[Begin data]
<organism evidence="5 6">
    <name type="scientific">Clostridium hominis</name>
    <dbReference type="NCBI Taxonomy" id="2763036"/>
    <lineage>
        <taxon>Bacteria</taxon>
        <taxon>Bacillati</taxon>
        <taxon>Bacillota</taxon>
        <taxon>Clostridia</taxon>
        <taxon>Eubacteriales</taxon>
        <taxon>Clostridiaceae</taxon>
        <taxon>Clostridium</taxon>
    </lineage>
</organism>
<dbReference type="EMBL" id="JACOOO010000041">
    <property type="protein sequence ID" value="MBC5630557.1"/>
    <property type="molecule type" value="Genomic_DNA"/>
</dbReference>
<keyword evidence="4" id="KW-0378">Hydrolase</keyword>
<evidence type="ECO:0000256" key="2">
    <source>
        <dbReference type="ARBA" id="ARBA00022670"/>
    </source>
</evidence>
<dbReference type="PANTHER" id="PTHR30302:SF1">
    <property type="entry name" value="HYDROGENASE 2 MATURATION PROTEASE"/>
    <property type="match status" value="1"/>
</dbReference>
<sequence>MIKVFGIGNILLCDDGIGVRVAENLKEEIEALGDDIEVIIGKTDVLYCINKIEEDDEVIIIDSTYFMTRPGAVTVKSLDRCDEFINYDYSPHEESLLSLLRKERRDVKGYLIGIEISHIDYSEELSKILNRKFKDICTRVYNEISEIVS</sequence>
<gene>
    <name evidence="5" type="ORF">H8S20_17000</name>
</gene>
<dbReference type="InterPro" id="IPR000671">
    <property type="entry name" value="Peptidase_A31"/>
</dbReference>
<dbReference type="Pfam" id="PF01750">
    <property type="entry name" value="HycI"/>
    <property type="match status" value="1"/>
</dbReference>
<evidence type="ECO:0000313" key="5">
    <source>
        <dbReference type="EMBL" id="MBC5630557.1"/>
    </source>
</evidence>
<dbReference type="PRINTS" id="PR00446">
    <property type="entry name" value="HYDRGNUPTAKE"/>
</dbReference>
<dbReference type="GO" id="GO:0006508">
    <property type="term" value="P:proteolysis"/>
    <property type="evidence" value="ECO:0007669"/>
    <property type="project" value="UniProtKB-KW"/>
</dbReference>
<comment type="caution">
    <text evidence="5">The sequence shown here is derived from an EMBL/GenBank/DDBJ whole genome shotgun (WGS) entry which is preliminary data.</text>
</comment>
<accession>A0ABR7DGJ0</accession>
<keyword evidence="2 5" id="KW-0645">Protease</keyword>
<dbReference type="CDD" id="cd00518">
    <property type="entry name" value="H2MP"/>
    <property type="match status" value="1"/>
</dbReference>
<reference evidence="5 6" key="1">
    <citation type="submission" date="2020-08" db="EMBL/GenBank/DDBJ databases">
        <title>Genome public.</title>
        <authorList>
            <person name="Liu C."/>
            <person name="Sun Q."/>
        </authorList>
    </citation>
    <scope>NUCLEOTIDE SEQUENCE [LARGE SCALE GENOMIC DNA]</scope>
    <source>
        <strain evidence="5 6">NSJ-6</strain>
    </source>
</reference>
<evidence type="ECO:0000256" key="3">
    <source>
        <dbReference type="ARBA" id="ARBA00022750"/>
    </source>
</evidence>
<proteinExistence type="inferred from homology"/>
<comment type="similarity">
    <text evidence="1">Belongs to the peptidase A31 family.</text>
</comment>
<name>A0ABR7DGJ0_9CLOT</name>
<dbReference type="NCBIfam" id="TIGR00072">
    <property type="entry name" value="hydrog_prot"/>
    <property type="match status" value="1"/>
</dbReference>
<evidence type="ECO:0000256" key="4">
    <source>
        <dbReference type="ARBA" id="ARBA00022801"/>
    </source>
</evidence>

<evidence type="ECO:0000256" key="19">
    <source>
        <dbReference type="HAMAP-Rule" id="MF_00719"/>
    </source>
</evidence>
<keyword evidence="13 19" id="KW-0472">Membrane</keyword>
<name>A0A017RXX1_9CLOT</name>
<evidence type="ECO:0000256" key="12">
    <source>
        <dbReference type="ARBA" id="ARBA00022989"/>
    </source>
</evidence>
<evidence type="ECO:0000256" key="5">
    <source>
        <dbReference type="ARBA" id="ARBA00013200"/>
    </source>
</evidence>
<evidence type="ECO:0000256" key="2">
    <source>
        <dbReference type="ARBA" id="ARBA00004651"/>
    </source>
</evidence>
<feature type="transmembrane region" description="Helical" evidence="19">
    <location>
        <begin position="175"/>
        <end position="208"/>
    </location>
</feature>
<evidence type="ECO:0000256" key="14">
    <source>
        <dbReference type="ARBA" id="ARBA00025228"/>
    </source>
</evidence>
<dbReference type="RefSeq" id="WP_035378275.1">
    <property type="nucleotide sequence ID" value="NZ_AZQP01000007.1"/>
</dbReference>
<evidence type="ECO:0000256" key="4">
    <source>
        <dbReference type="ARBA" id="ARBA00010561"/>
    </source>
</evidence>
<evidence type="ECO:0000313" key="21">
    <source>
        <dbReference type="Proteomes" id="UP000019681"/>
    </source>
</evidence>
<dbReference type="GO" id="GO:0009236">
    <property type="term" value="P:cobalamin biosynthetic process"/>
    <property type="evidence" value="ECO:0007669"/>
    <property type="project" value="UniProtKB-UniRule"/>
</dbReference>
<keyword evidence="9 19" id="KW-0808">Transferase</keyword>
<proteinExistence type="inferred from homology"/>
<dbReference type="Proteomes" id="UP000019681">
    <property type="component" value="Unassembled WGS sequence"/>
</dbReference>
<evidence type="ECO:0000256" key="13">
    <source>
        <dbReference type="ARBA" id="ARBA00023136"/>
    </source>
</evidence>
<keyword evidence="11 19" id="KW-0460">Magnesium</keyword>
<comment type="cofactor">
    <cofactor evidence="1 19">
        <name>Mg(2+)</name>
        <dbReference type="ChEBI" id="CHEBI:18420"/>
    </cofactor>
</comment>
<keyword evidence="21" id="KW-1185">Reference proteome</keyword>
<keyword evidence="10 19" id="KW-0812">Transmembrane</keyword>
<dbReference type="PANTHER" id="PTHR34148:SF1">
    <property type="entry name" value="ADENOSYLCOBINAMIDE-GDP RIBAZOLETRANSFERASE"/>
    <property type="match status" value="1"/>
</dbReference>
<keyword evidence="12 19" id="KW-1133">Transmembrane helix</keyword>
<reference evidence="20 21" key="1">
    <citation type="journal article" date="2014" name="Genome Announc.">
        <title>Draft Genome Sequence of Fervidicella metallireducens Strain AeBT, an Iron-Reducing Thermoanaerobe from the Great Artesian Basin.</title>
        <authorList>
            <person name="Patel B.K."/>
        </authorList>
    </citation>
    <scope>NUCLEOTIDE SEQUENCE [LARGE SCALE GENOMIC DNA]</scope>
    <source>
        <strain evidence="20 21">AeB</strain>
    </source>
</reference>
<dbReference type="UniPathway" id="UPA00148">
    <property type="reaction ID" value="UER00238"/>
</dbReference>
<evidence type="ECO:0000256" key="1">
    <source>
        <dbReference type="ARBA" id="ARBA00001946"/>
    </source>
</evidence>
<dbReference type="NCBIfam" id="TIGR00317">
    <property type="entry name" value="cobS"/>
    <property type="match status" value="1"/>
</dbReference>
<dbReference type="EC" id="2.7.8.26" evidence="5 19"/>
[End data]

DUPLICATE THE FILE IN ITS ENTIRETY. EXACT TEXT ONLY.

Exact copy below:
<organism evidence="5 6">
    <name type="scientific">Clostridium hominis</name>
    <dbReference type="NCBI Taxonomy" id="2763036"/>
    <lineage>
        <taxon>Bacteria</taxon>
        <taxon>Bacillati</taxon>
        <taxon>Bacillota</taxon>
        <taxon>Clostridia</taxon>
        <taxon>Eubacteriales</taxon>
        <taxon>Clostridiaceae</taxon>
        <taxon>Clostridium</taxon>
    </lineage>
</organism>
<dbReference type="EMBL" id="JACOOO010000041">
    <property type="protein sequence ID" value="MBC5630557.1"/>
    <property type="molecule type" value="Genomic_DNA"/>
</dbReference>
<keyword evidence="4" id="KW-0378">Hydrolase</keyword>
<evidence type="ECO:0000256" key="2">
    <source>
        <dbReference type="ARBA" id="ARBA00022670"/>
    </source>
</evidence>
<dbReference type="PANTHER" id="PTHR30302:SF1">
    <property type="entry name" value="HYDROGENASE 2 MATURATION PROTEASE"/>
    <property type="match status" value="1"/>
</dbReference>
<sequence>MIKVFGIGNILLCDDGIGVRVAENLKEEIEALGDDIEVIIGKTDVLYCINKIEEDDEVIIIDSTYFMTRPGAVTVKSLDRCDEFINYDYSPHEESLLSLLRKERRDVKGYLIGIEISHIDYSEELSKILNRKFKDICTRVYNEISEIVS</sequence>
<gene>
    <name evidence="5" type="ORF">H8S20_17000</name>
</gene>
<dbReference type="InterPro" id="IPR000671">
    <property type="entry name" value="Peptidase_A31"/>
</dbReference>
<dbReference type="Pfam" id="PF01750">
    <property type="entry name" value="HycI"/>
    <property type="match status" value="1"/>
</dbReference>
<evidence type="ECO:0000313" key="5">
    <source>
        <dbReference type="EMBL" id="MBC5630557.1"/>
    </source>
</evidence>
<dbReference type="PRINTS" id="PR00446">
    <property type="entry name" value="HYDRGNUPTAKE"/>
</dbReference>
<dbReference type="GO" id="GO:0006508">
    <property type="term" value="P:proteolysis"/>
    <property type="evidence" value="ECO:0007669"/>
    <property type="project" value="UniProtKB-KW"/>
</dbReference>
<comment type="caution">
    <text evidence="5">The sequence shown here is derived from an EMBL/GenBank/DDBJ whole genome shotgun (WGS) entry which is preliminary data.</text>
</comment>
<accession>A0ABR7DGJ0</accession>
<keyword evidence="2 5" id="KW-0645">Protease</keyword>
<dbReference type="CDD" id="cd00518">
    <property type="entry name" value="H2MP"/>
    <property type="match status" value="1"/>
</dbReference>
<reference evidence="5 6" key="1">
    <citation type="submission" date="2020-08" db="EMBL/GenBank/DDBJ databases">
        <title>Genome public.</title>
        <authorList>
            <person name="Liu C."/>
            <person name="Sun Q."/>
        </authorList>
    </citation>
    <scope>NUCLEOTIDE SEQUENCE [LARGE SCALE GENOMIC DNA]</scope>
    <source>
        <strain evidence="5 6">NSJ-6</strain>
    </source>
</reference>
<evidence type="ECO:0000256" key="3">
    <source>
        <dbReference type="ARBA" id="ARBA00022750"/>
    </source>
</evidence>
<proteinExistence type="inferred from homology"/>
<comment type="similarity">
    <text evidence="1">Belongs to the peptidase A31 family.</text>
</comment>
<name>A0ABR7DGJ0_9CLOT</name>
<dbReference type="NCBIfam" id="TIGR00072">
    <property type="entry name" value="hydrog_prot"/>
    <property type="match status" value="1"/>
</dbReference>
<evidence type="ECO:0000256" key="4">
    <source>
        <dbReference type="ARBA" id="ARBA00022801"/>
    </source>
</evidence>

<evidence type="ECO:0000256" key="19">
    <source>
        <dbReference type="HAMAP-Rule" id="MF_00719"/>
    </source>
</evidence>
<keyword evidence="13 19" id="KW-0472">Membrane</keyword>
<name>A0A017RXX1_9CLOT</name>
<evidence type="ECO:0000256" key="12">
    <source>
        <dbReference type="ARBA" id="ARBA00022989"/>
    </source>
</evidence>
<evidence type="ECO:0000256" key="5">
    <source>
        <dbReference type="ARBA" id="ARBA00013200"/>
    </source>
</evidence>
<evidence type="ECO:0000256" key="2">
    <source>
        <dbReference type="ARBA" id="ARBA00004651"/>
    </source>
</evidence>
<feature type="transmembrane region" description="Helical" evidence="19">
    <location>
        <begin position="175"/>
        <end position="208"/>
    </location>
</feature>
<evidence type="ECO:0000256" key="14">
    <source>
        <dbReference type="ARBA" id="ARBA00025228"/>
    </source>
</evidence>
<dbReference type="RefSeq" id="WP_035378275.1">
    <property type="nucleotide sequence ID" value="NZ_AZQP01000007.1"/>
</dbReference>
<evidence type="ECO:0000256" key="4">
    <source>
        <dbReference type="ARBA" id="ARBA00010561"/>
    </source>
</evidence>
<evidence type="ECO:0000313" key="21">
    <source>
        <dbReference type="Proteomes" id="UP000019681"/>
    </source>
</evidence>
<dbReference type="GO" id="GO:0009236">
    <property type="term" value="P:cobalamin biosynthetic process"/>
    <property type="evidence" value="ECO:0007669"/>
    <property type="project" value="UniProtKB-UniRule"/>
</dbReference>
<keyword evidence="9 19" id="KW-0808">Transferase</keyword>
<proteinExistence type="inferred from homology"/>
<dbReference type="Proteomes" id="UP000019681">
    <property type="component" value="Unassembled WGS sequence"/>
</dbReference>
<evidence type="ECO:0000256" key="13">
    <source>
        <dbReference type="ARBA" id="ARBA00023136"/>
    </source>
</evidence>
<keyword evidence="11 19" id="KW-0460">Magnesium</keyword>
<comment type="cofactor">
    <cofactor evidence="1 19">
        <name>Mg(2+)</name>
        <dbReference type="ChEBI" id="CHEBI:18420"/>
    </cofactor>
</comment>
<keyword evidence="21" id="KW-1185">Reference proteome</keyword>
<keyword evidence="10 19" id="KW-0812">Transmembrane</keyword>
<dbReference type="PANTHER" id="PTHR34148:SF1">
    <property type="entry name" value="ADENOSYLCOBINAMIDE-GDP RIBAZOLETRANSFERASE"/>
    <property type="match status" value="1"/>
</dbReference>
<keyword evidence="12 19" id="KW-1133">Transmembrane helix</keyword>
<reference evidence="20 21" key="1">
    <citation type="journal article" date="2014" name="Genome Announc.">
        <title>Draft Genome Sequence of Fervidicella metallireducens Strain AeBT, an Iron-Reducing Thermoanaerobe from the Great Artesian Basin.</title>
        <authorList>
            <person name="Patel B.K."/>
        </authorList>
    </citation>
    <scope>NUCLEOTIDE SEQUENCE [LARGE SCALE GENOMIC DNA]</scope>
    <source>
        <strain evidence="20 21">AeB</strain>
    </source>
</reference>
<dbReference type="UniPathway" id="UPA00148">
    <property type="reaction ID" value="UER00238"/>
</dbReference>
<evidence type="ECO:0000256" key="1">
    <source>
        <dbReference type="ARBA" id="ARBA00001946"/>
    </source>
</evidence>
<dbReference type="NCBIfam" id="TIGR00317">
    <property type="entry name" value="cobS"/>
    <property type="match status" value="1"/>
</dbReference>
<dbReference type="EC" id="2.7.8.26" evidence="5 19"/>